Evaluating the Usage of Wi-Fi and Bluetooth Based Sensors for Pedestrian Counting in Urban Areas
Maximilian Franz Böhm, NTNU - The Norwegian University of Science and Technology, Eirin Olaussen Ryeng, NTNU - The Norwegian University of Science and Technology, Torbjørn Haugen, NTNU - The Norwegian University of Science and Technology
In this study, Bluetooth and Wi-Fi sensors are evaluated as tools for counting pedestrians in inner city areas. The measure system is examined in case of its reliability, the further usage and its restrictions.
Evaluating the usage of Wi-Fi and Bluetooth based sensors for pedestrian counting in urban areas
An improvement of the pedestrian infrastructure, as well as a higher amount of people walking in inner city areas are desirable. Pedestrian volumes are one of the key performances to argue for an enhancement of walkability.
Unfortunately, information about the amount of pedestrians, walking in urban areas are regularly based on annual counting’s or traffic model estimations, which are often insufficient for the increasing needs of sustainable inner city infrastructure planning. Automatic measurement systems like infra-red beams or cameras are mostly used and designed for indoor environments like shopping malls or airports. The growing number of mobile devices, equipped with Bluetooth and Wi-Fi interfaces, creates new possibilities in pedestrians’ data collection in indoor and outdoor situations. An automatic, cost effective pedestrian counting approach, operating with Wi-Fi and Bluetooth data to acquire pedestrian information is highly welcomed.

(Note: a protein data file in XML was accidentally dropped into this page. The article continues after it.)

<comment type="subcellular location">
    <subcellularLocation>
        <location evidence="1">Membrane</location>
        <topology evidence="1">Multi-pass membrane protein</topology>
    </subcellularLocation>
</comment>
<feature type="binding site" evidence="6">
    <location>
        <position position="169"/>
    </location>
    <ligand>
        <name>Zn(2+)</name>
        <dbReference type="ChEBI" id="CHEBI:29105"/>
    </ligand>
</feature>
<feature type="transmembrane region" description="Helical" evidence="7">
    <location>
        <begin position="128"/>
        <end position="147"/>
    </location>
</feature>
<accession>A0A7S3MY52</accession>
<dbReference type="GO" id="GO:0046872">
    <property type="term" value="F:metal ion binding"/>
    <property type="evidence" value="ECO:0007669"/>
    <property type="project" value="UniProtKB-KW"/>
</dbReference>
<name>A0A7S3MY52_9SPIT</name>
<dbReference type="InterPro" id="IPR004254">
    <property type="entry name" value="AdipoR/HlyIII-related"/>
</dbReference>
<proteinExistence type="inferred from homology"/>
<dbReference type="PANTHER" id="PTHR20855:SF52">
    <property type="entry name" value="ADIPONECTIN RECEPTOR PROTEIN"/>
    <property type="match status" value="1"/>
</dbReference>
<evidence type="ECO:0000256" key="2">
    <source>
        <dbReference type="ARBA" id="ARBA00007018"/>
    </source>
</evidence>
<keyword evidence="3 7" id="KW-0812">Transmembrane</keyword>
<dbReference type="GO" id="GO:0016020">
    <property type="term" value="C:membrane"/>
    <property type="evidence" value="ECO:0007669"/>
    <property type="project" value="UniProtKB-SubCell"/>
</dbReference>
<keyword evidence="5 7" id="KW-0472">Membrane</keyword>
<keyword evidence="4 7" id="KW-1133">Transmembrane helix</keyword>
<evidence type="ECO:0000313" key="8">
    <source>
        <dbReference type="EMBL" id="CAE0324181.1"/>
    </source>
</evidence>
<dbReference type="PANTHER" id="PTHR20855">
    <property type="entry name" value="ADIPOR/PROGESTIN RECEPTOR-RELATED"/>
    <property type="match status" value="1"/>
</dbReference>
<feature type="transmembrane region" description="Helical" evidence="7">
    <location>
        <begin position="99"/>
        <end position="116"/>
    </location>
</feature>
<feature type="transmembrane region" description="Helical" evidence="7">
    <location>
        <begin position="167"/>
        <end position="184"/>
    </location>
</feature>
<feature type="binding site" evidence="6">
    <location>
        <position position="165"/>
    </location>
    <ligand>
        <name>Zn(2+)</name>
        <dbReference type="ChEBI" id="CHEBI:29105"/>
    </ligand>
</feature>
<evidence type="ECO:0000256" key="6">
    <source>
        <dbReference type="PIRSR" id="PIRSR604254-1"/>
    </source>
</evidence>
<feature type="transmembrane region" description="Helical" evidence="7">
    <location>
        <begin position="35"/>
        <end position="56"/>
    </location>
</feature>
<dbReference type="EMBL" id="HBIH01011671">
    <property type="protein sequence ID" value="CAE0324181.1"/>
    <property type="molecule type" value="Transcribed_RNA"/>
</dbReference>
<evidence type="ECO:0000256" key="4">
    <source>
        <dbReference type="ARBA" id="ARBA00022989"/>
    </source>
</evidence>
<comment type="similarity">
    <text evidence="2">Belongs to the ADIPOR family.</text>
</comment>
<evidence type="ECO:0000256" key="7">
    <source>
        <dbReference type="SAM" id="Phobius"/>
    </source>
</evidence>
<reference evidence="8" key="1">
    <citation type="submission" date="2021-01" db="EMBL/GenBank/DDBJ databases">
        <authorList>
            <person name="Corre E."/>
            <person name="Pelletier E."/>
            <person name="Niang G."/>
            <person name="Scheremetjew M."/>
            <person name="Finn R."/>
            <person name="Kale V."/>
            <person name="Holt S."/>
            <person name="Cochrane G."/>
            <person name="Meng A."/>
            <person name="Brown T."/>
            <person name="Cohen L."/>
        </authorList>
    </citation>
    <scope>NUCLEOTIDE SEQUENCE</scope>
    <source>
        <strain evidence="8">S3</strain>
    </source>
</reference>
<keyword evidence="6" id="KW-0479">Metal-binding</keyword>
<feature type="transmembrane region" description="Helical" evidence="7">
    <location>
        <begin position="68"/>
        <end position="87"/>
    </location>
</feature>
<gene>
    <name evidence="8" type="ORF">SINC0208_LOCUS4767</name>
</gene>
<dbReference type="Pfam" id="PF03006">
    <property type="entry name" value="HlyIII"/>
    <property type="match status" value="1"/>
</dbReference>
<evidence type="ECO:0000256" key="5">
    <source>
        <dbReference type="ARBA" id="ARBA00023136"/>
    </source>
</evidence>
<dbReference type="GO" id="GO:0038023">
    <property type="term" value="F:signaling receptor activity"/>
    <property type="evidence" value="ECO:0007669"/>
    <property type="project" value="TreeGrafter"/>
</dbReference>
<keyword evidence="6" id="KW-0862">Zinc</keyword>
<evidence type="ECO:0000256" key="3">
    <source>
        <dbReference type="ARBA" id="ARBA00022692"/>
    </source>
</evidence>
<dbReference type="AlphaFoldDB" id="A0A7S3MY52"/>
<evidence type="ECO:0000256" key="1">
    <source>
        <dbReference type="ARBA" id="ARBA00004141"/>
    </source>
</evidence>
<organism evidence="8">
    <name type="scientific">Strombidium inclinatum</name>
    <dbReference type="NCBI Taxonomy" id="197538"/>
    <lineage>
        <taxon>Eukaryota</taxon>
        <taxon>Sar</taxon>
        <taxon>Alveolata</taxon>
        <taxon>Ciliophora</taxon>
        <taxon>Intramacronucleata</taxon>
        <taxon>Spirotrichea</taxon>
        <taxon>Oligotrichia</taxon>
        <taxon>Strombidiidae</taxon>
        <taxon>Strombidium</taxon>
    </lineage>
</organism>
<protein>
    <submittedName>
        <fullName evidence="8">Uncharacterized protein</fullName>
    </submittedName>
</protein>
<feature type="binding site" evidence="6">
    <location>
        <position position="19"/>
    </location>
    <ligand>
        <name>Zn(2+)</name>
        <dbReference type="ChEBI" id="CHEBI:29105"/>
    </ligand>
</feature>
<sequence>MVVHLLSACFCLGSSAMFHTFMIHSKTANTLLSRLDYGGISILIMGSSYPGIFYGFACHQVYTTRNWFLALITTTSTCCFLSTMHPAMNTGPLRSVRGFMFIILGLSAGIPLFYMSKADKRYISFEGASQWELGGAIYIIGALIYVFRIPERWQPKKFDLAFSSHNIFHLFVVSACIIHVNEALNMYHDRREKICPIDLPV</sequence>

The research question of this study is, whether the usage of Bluetooth and Wi-Fi sensors is suitable for estimating the amount of pedestrians in different inner city areas in a reliable way. The used BlipTrack system is a measurement instrument which detects unique Wi-Fi and Bluetooth Media-Access-Control (MAC) addresses, sent from mobile phones, headsets or other hardware devices.
First, a controlled test is arranged to validate the measurement equipment. In a second phase several field tests are performed and the characteristics of different locations, like bridges, pedestrian zones and arterial main roads are evaluated.
The generated data is analyzed in terms of its penetration rate in different locations and to different times, such as peak an non peak hours. To investigate the penetration rate, a comparison to manual counts is required. The results may show different characteristics depending on the regarded location, and to different times of the day. Filter techniques, like speed ranges or characteristically movement behaviors of the different road users support the distinguishing between pedestrians, cyclists or cars. The measure system is examined and discussed in case of its reliability, the further usage and its restrictions.
Association for European Transport